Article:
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01 January 2019

Pinkham Notch, NH: Hiking the Lost Pond Trail and Square Ledge Trail


In mid-December, the daylight hours are short since the winter solstice is close at hand.  And so, if circumstances prevent you from getting an early start, you sometimes need to get a bit creative to come up with a hike that is both gratifying and short enough to be accomplished before darkness settles in.

So, in December 2018, I faced the situation described above.  Therefore, I concocted a short adventure in New Hampshire’s Pinkham Notch region that involved hiking the entirety of both the Lost Pond Trail, and Square Ledge Trail, plus two short segments of the Wildcat Ridge Trail.  And just as an “FYI”, there is another viewpoint named Square Ledge which is located in New Hampshire’s Sandwich Mountain Range.  It is a much longer hike, and it has the distinction of being on a well-known list named “52 With-A-View”.

If you take a look at the map below, perhaps you can get a better sense of this little hike.  I began at the north end of the Lost Pond Trail, the hiked southward to the junction of the Wildcat Ridge Trail.  From this junction, I then hiked eastward for about a tenth of a mile to a seasonal viewpoint of Mt. Washington and its many ravines.  I then retraced my steps back to the junction and walked about a tenth of a mile westward to the Ellis River where I turned around to begin the hike back to my starting point.  But, before reaching my starting point, I diverged from the Lost Pond Trail to follow the Square Ledge Trail to Square Ledge, plus a short side-trip on a spur trail to the Ladies’ Lookout.

My route for this hike is highlighted in pink on the map shown above

Shown below are a few photos that I took on my short hike in Pinkham Notch that involved hiking the entirety of both the Lost Pond Trail, and Square Ledge Trail, plus two short segments of the Wildcat Ridge Trail.

While en route to Pinkham Notch, I pulled to the side of the road to capture this scene of the partially frozen Peabody River in foreground with Mt. Madison in background.
Looking across Lost Pond with Boott Spur ridge at LEFT, Lion Head and Mt. Washington at CENTER, and Nelson Crag ridge at RIGHT.
This zoomed photo of Lion Head and Mt. Washington was taken from Lost Pond.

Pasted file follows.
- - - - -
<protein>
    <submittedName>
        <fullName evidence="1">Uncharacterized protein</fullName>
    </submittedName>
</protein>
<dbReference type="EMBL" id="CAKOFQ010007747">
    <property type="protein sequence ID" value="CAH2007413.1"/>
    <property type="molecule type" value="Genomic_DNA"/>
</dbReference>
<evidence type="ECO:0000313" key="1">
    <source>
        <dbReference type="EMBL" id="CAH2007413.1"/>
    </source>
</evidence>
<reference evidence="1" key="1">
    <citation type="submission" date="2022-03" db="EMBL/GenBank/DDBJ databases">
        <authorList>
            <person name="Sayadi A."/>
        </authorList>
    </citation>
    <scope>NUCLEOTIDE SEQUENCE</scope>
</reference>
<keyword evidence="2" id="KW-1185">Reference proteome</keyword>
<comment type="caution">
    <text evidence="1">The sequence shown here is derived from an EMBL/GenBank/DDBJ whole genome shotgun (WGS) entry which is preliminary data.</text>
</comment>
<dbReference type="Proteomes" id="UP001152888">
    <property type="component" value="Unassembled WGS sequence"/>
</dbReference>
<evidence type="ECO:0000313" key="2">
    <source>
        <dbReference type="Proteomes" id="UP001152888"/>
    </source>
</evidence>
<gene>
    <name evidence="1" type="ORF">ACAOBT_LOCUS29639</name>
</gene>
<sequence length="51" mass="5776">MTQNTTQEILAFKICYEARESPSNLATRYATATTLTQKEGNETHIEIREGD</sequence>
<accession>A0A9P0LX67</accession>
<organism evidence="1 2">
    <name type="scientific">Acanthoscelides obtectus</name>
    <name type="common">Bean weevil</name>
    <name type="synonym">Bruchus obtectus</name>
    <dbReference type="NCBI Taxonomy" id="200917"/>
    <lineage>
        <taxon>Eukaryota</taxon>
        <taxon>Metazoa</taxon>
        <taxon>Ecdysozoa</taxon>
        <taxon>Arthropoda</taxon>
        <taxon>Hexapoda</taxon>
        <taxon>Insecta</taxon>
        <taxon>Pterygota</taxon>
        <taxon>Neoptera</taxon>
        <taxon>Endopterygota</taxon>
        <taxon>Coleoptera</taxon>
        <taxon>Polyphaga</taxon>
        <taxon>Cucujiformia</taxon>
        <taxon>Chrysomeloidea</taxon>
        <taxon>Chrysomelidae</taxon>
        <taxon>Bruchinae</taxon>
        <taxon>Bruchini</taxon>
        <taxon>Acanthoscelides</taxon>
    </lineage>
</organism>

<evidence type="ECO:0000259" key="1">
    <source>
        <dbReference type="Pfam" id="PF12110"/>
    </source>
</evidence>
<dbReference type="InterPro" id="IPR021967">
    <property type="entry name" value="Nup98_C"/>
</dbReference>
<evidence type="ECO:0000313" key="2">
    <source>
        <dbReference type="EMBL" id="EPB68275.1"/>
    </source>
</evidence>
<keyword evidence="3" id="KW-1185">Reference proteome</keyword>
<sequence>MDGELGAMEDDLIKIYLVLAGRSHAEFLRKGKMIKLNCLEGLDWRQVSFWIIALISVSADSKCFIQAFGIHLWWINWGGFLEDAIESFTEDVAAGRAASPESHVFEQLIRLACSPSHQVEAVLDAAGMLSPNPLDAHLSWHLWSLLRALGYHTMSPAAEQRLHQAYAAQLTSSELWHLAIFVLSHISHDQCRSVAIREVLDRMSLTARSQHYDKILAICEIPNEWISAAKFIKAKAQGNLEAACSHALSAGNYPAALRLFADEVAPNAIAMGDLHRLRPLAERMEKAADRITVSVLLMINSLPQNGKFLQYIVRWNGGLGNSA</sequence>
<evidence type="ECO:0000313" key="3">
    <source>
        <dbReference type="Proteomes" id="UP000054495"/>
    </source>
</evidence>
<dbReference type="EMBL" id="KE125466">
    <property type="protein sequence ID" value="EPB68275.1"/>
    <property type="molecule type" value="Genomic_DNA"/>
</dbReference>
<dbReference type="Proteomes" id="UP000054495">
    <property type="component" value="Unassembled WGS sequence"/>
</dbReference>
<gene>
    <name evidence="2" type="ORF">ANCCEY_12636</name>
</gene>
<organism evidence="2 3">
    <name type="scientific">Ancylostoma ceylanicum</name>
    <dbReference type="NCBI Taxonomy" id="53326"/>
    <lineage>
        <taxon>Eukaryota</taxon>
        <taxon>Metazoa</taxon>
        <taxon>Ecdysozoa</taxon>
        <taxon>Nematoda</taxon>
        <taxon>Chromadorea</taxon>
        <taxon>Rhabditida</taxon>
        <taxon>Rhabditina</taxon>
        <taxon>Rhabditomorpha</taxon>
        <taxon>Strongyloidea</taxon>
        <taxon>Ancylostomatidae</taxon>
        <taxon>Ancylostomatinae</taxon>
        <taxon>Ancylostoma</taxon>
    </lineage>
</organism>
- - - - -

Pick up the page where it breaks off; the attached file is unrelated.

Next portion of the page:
I hiked about a tenth of a mile or so eastward on the Wildcat Ridge Trail to a seasonal viewpoint where this zoomed photo of Huntington Ravine was taken.
Photo taken from Wildcat Ridge Trail looking toward Rt. 16 while standing on east bank of mostly frozen Ellis River.  Appears that hikers had been able to safely cross the river on ice/snow bridges.
A colorful display of ice at a spot along the Square Ledge Trail
Photo taken from the Ladies’ Lookout which is reachable via a short spur off the Square Ledge Trail.  Prominent features include Lion Head and Mt. Washington at LEFT, Huntington Ravine near CENTER, and Nelson Crag at RIGHT.
It only took about 15 minutes or so to reach Square Ledge from Ladys’ Lookout, however it was shortly after 3 PM when I arrived.   By then, sunlight was already waning in the mountains.  It was nearly dark in Pinkham Notch itself, and the colorful hues of sunset painted the tops of the high peaks from Mt. Washington (at LEFT) to Mt. Madison (at RIGHT).

This hike was short (only about 3.3 miles round-trip), but it was quite gratifying nonetheless.  And so, perhaps this could be a demonstration the axiom that proclaims “less is more” . . . or as a friend of mine often says, "less can be enough". :-)


One Day in America said...

Yes, "less" was definitely enough for this hike! Looks like you had a beautiful December day for a rewarding outing. Stunning photos, as always. The "last light of day" is so beautiful in the mountains.

I'm curious as to the origin of the moniker "Ladies' Lookout"?
Another great posting, John!

Unfortunately I won't be taking any winter hikes this year; Last week I had surgery on my left shoulder to repair a torn labrum and bicep tendon. It's a four month recovery!

1HappyHiker said...

Hi Rita,

Well, first of all, I’m so sorry to learn about your shoulder surgery. You have my very best wishes for an uneventful recovery.

You asked about the origin of the moniker “Ladies’ Lookout”. If there is any documentation as to the origin of the name, I’m unable to find it. Perhaps another more knowledgeable reader of this blog might chime in with a definitive answer.
Regardless, I suspect that the spur to “Ladies’ Lookout” was created and named in those bygone days when it was felt that women would be unable to reach the viewpoint at the top of Square Ledge. Admittedly, the final push from Ladies’ Lookout to the top of Square Ledge is strenuous and footing can be an issue when conditions are wet and/or icy. However, in today’s world, it’s my opinion that “ladies” certainly do not require (nor want) preferential treatment when it comes to hiking. :-)

And last, but certainly not least, thank you once again for being such a faithful follower and responder to my blog.